After a six-month closure, New York Governor Andrew Cuomo has announced he will allow restaurants to resume indoor dining on September 30, with a 25-percent capacity limit and no bar service.
Restaurants will be required to close at midnight and adhere to strict safety protocols, including temperature checks, contact information for tracing, and face coverings (except when guests are seated). In the announcement, Cuomo’s office said the guidelines will be reassessed based on COVID-19 data by November 1, adding, “If the infection rate [currently at .9 percent] does not increase, restaurants may be permitted to go to 50 percent capacity.”
“This is good news and the right step forward, especially for restaurant owners and staff who have been struggling through this time,” Cuomo said in a statement. “But it is up to all of us to ensure compliance and the health and safety of those around us.”
The city will create a team of 400 enforcement personnel to work with the State Police Task Force in making sure restaurants follow the rules. Restaurants must post notice of the 25-percent indoor capacity policy in a public area of the restaurant along with a phone number and text number customers can use to report violations.
Bill de Blasio, mayor of New York City, has said he disagrees with Cuomo’s plan. He wanted a later opening date and a firm requirement to shut restaurants down again if the COVID-19 infection rate shot up, according to Politico. He said he had been trying to work out a deal with Cuomo’s office when he learned that the state had decided to announce the new plan without him.
De Blasio wants a rule that would definitely shut down indoor dining if the city’s positive-test rate climbs to 2 percent on a seven-day rolling average, Politico reported. Cuomo wants to revisit the decision if COVID-19 rates go up, without firmly committing to another shutdown or a specific infection rate that would spark a shutdown.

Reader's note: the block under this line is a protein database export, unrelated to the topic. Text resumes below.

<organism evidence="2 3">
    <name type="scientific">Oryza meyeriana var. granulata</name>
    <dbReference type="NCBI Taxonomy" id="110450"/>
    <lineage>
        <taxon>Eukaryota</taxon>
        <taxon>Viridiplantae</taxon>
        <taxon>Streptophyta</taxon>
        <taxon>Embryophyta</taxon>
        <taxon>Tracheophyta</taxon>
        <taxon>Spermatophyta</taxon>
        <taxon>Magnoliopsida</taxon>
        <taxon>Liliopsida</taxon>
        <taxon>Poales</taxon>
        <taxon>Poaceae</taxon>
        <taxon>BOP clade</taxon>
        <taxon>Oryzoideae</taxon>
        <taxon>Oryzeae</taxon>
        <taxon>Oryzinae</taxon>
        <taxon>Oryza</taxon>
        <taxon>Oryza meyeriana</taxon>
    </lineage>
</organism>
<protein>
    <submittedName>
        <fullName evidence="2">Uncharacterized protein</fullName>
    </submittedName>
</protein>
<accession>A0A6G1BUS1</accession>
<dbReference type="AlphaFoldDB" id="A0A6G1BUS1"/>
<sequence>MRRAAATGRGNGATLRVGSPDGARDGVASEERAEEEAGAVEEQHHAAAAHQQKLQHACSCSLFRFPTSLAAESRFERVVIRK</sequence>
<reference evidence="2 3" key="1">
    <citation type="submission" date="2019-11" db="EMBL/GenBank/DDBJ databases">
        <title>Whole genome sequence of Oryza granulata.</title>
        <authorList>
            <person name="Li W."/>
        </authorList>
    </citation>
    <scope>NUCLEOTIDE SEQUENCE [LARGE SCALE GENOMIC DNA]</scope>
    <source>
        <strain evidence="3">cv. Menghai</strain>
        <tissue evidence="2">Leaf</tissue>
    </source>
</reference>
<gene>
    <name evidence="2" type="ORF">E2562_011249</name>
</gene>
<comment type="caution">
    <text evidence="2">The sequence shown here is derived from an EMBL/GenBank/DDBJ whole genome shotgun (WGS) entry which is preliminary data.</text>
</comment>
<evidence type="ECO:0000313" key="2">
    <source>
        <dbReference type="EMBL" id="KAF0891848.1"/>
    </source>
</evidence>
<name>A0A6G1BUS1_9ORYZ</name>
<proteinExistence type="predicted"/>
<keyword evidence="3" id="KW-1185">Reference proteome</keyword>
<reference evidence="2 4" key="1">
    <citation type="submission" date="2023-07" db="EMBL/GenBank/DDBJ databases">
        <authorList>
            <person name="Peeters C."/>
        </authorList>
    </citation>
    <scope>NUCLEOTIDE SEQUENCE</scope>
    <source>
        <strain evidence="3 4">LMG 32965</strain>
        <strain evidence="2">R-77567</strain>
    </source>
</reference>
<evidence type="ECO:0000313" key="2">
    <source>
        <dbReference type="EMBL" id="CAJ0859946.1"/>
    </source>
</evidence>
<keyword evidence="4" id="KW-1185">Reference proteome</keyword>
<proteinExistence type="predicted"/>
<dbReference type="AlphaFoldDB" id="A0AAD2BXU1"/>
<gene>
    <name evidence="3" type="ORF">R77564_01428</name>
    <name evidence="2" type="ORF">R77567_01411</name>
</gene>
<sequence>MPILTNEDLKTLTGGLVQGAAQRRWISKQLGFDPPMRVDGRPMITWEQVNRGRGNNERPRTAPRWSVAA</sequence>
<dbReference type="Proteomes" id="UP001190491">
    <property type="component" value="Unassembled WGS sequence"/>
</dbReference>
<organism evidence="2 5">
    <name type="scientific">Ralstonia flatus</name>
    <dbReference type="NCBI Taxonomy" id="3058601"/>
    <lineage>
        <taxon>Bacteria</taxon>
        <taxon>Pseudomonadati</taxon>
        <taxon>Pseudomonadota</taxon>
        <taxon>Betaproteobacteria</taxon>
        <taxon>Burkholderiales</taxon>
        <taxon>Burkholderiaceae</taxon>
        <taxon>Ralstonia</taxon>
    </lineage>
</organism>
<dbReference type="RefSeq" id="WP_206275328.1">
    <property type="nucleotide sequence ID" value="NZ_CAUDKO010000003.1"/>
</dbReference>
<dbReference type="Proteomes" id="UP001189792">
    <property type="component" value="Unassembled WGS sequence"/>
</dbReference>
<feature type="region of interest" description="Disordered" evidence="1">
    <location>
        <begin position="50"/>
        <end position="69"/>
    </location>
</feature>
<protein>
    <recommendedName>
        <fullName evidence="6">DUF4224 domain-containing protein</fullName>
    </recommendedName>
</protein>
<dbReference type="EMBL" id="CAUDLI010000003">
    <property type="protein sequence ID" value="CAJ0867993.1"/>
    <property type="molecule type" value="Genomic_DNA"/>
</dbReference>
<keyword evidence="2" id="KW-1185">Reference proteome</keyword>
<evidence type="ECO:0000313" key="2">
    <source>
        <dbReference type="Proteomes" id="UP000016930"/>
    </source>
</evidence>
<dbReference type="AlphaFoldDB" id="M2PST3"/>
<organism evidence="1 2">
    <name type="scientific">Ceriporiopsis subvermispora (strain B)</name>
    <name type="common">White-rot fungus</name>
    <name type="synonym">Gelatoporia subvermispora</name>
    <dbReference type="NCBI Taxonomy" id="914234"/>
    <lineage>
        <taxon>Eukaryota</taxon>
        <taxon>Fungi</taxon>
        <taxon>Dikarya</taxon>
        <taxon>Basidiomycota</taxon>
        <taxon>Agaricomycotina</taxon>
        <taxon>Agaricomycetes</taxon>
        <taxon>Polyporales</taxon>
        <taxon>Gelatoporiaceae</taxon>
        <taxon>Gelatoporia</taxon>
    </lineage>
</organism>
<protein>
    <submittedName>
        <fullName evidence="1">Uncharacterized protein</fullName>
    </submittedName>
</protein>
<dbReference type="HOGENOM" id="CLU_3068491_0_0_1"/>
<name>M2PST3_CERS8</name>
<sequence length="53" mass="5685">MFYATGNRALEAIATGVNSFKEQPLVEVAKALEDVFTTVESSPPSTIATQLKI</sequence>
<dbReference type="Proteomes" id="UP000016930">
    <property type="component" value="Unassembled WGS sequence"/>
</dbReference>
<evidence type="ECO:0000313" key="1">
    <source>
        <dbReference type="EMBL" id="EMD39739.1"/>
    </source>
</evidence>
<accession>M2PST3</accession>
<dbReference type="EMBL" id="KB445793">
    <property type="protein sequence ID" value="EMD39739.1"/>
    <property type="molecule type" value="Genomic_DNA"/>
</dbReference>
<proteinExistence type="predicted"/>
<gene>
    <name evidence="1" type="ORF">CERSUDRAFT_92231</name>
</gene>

“It should be that if we get to 2 percent, we pause, because if we’re already at 2 percent, it means something’s moving in the wrong direction, and we need to take quick measures to stop that from growing,” de Blasio said in a press briefing. “Unfortunately, what we’ve seen around a lot of the world is indoor dining has had a direct connection to some of the resurgences we’ve seen.”
According to Eater New York, more than 1,000 bars and restaurants in New York have closed down permanently due to the pandemic, and more will likely go out of business. Eater New York reported a mixed response to Cuomo’s announcement from the city’s restaurateurs, with some calling it a good starting point and others saying they can’t pay their bills with a 25-percent capacity limit.
“We are financially not viable at 25-percent capacity with no bar service and closed by midnight,” said Giselle Deiaco, owner of Avena, an Italian restaurant, in the Eater New York piece. “On the other hand, it’s a measured response to reopening, with the public health in mind, to prevent a spike or second wave of COVID cases. As restaurateurs, we have to navigate these untested waters [and] still produce to spur economic growth. I mean, we can’t stay at home forever. The economy has to go ahead. I mean, who’s gonna feed us?”